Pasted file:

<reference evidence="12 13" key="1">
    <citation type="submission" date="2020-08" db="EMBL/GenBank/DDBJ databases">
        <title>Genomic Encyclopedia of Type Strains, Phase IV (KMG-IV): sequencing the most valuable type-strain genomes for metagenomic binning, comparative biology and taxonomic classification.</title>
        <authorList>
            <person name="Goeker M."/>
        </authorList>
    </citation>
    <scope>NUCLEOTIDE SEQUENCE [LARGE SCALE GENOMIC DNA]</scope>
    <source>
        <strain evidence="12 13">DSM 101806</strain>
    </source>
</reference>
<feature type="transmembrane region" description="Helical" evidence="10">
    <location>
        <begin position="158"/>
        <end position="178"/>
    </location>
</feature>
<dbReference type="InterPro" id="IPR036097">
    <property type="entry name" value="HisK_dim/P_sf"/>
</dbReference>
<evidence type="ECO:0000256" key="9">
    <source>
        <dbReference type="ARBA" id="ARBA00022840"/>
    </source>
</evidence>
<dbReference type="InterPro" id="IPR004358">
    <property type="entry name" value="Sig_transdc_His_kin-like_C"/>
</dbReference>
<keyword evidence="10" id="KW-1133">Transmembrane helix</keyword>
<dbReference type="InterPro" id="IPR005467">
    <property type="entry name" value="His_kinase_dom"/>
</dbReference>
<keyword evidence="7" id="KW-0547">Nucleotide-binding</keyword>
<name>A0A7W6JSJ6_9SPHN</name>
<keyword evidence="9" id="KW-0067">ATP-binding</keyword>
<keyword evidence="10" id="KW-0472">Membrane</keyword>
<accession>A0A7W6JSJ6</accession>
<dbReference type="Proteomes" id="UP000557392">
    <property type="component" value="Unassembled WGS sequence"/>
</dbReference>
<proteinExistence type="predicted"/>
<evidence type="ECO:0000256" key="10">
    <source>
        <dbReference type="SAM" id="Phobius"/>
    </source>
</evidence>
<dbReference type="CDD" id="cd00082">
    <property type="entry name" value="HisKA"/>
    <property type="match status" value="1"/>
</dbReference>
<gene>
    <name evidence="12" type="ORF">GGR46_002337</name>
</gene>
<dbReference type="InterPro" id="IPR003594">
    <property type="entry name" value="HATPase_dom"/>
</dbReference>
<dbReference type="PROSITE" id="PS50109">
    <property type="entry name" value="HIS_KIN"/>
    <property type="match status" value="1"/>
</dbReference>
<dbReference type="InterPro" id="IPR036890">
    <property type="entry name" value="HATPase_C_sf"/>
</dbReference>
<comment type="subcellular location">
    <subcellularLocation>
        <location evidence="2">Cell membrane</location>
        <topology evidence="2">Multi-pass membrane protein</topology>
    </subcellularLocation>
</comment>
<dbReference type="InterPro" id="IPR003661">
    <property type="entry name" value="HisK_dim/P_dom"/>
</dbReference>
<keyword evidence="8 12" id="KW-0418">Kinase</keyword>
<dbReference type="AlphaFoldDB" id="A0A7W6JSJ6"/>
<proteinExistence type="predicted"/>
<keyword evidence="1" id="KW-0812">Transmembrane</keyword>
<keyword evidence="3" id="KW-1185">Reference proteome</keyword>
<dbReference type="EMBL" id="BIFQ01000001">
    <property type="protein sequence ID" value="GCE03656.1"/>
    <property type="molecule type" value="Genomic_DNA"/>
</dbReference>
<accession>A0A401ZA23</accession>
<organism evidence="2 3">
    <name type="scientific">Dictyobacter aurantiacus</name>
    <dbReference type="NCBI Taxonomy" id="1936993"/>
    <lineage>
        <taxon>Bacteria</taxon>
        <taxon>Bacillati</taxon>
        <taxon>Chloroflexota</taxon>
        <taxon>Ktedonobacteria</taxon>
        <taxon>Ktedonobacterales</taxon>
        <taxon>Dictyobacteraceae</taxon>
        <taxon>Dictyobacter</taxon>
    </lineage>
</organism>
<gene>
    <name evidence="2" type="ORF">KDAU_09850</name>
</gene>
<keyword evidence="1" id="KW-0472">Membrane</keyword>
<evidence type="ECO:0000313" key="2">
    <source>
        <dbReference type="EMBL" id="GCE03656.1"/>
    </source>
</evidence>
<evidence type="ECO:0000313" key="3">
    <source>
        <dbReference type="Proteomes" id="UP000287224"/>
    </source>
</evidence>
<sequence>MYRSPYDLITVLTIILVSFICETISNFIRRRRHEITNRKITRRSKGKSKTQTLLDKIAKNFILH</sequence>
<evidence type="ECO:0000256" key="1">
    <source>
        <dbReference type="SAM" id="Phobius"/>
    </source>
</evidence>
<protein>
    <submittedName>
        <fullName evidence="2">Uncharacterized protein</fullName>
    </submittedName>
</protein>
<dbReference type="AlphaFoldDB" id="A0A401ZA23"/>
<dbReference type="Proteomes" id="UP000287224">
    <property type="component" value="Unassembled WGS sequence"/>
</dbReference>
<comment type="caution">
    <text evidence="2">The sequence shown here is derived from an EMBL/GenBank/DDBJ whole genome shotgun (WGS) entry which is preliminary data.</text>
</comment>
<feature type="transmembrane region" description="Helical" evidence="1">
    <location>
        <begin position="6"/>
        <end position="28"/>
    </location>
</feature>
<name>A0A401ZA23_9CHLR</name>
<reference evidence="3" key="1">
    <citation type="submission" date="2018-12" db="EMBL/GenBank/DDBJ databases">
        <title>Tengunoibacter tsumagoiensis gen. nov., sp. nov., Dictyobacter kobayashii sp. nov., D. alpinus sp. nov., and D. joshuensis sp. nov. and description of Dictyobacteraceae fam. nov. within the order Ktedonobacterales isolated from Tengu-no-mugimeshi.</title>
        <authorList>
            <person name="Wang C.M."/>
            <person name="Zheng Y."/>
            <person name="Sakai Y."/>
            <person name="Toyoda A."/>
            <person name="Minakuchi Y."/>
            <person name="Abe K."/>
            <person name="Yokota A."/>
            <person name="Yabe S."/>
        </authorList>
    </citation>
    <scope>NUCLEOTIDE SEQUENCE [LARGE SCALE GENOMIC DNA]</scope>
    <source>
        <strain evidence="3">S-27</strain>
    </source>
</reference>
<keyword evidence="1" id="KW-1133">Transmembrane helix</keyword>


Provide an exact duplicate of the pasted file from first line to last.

<reference evidence="12 13" key="1">
    <citation type="submission" date="2020-08" db="EMBL/GenBank/DDBJ databases">
        <title>Genomic Encyclopedia of Type Strains, Phase IV (KMG-IV): sequencing the most valuable type-strain genomes for metagenomic binning, comparative biology and taxonomic classification.</title>
        <authorList>
            <person name="Goeker M."/>
        </authorList>
    </citation>
    <scope>NUCLEOTIDE SEQUENCE [LARGE SCALE GENOMIC DNA]</scope>
    <source>
        <strain evidence="12 13">DSM 101806</strain>
    </source>
</reference>
<feature type="transmembrane region" description="Helical" evidence="10">
    <location>
        <begin position="158"/>
        <end position="178"/>
    </location>
</feature>
<dbReference type="InterPro" id="IPR036097">
    <property type="entry name" value="HisK_dim/P_sf"/>
</dbReference>
<evidence type="ECO:0000256" key="9">
    <source>
        <dbReference type="ARBA" id="ARBA00022840"/>
    </source>
</evidence>
<dbReference type="InterPro" id="IPR004358">
    <property type="entry name" value="Sig_transdc_His_kin-like_C"/>
</dbReference>
<keyword evidence="10" id="KW-1133">Transmembrane helix</keyword>
<dbReference type="InterPro" id="IPR005467">
    <property type="entry name" value="His_kinase_dom"/>
</dbReference>
<keyword evidence="7" id="KW-0547">Nucleotide-binding</keyword>
<name>A0A7W6JSJ6_9SPHN</name>
<keyword evidence="9" id="KW-0067">ATP-binding</keyword>
<keyword evidence="10" id="KW-0472">Membrane</keyword>
<accession>A0A7W6JSJ6</accession>
<dbReference type="Proteomes" id="UP000557392">
    <property type="component" value="Unassembled WGS sequence"/>
</dbReference>
<proteinExistence type="predicted"/>
<evidence type="ECO:0000256" key="10">
    <source>
        <dbReference type="SAM" id="Phobius"/>
    </source>
</evidence>
<dbReference type="CDD" id="cd00082">
    <property type="entry name" value="HisKA"/>
    <property type="match status" value="1"/>
</dbReference>
<gene>
    <name evidence="12" type="ORF">GGR46_002337</name>
</gene>
<dbReference type="InterPro" id="IPR003594">
    <property type="entry name" value="HATPase_dom"/>
</dbReference>
<dbReference type="PROSITE" id="PS50109">
    <property type="entry name" value="HIS_KIN"/>
    <property type="match status" value="1"/>
</dbReference>
<dbReference type="InterPro" id="IPR036890">
    <property type="entry name" value="HATPase_C_sf"/>
</dbReference>
<comment type="subcellular location">
    <subcellularLocation>
        <location evidence="2">Cell membrane</location>
        <topology evidence="2">Multi-pass membrane protein</topology>
    </subcellularLocation>
</comment>
<dbReference type="InterPro" id="IPR003661">
    <property type="entry name" value="HisK_dim/P_dom"/>
</dbReference>
<keyword evidence="8 12" id="KW-0418">Kinase</keyword>
<dbReference type="AlphaFoldDB" id="A0A7W6JSJ6"/>
<proteinExistence type="predicted"/>
<keyword evidence="1" id="KW-0812">Transmembrane</keyword>
<keyword evidence="3" id="KW-1185">Reference proteome</keyword>
<dbReference type="EMBL" id="BIFQ01000001">
    <property type="protein sequence ID" value="GCE03656.1"/>
    <property type="molecule type" value="Genomic_DNA"/>
</dbReference>
<accession>A0A401ZA23</accession>
<organism evidence="2 3">
    <name type="scientific">Dictyobacter aurantiacus</name>
    <dbReference type="NCBI Taxonomy" id="1936993"/>
    <lineage>
        <taxon>Bacteria</taxon>
        <taxon>Bacillati</taxon>
        <taxon>Chloroflexota</taxon>
        <taxon>Ktedonobacteria</taxon>
        <taxon>Ktedonobacterales</taxon>
        <taxon>Dictyobacteraceae</taxon>
        <taxon>Dictyobacter</taxon>
    </lineage>
</organism>
<gene>
    <name evidence="2" type="ORF">KDAU_09850</name>
</gene>
<keyword evidence="1" id="KW-0472">Membrane</keyword>
<evidence type="ECO:0000313" key="2">
    <source>
        <dbReference type="EMBL" id="GCE03656.1"/>
    </source>
</evidence>
<evidence type="ECO:0000313" key="3">
    <source>
        <dbReference type="Proteomes" id="UP000287224"/>
    </source>
</evidence>
<sequence>MYRSPYDLITVLTIILVSFICETISNFIRRRRHEITNRKITRRSKGKSKTQTLLDKIAKNFILH</sequence>
<evidence type="ECO:0000256" key="1">
    <source>
        <dbReference type="SAM" id="Phobius"/>
    </source>
</evidence>
<protein>
    <submittedName>
        <fullName evidence="2">Uncharacterized protein</fullName>
    </submittedName>
</protein>
<dbReference type="AlphaFoldDB" id="A0A401ZA23"/>
<dbReference type="Proteomes" id="UP000287224">
    <property type="component" value="Unassembled WGS sequence"/>
</dbReference>
<comment type="caution">
    <text evidence="2">The sequence shown here is derived from an EMBL/GenBank/DDBJ whole genome shotgun (WGS) entry which is preliminary data.</text>
</comment>
<feature type="transmembrane region" description="Helical" evidence="1">
    <location>
        <begin position="6"/>
        <end position="28"/>
    </location>
</feature>
<name>A0A401ZA23_9CHLR</name>
<reference evidence="3" key="1">
    <citation type="submission" date="2018-12" db="EMBL/GenBank/DDBJ databases">
        <title>Tengunoibacter tsumagoiensis gen. nov., sp. nov., Dictyobacter kobayashii sp. nov., D. alpinus sp. nov., and D. joshuensis sp. nov. and description of Dictyobacteraceae fam. nov. within the order Ktedonobacterales isolated from Tengu-no-mugimeshi.</title>
        <authorList>
            <person name="Wang C.M."/>
            <person name="Zheng Y."/>
            <person name="Sakai Y."/>
            <person name="Toyoda A."/>
            <person name="Minakuchi Y."/>
            <person name="Abe K."/>
            <person name="Yokota A."/>
            <person name="Yabe S."/>
        </authorList>
    </citation>
    <scope>NUCLEOTIDE SEQUENCE [LARGE SCALE GENOMIC DNA]</scope>
    <source>
        <strain evidence="3">S-27</strain>
    </source>
</reference>
<keyword evidence="1" id="KW-1133">Transmembrane helix</keyword>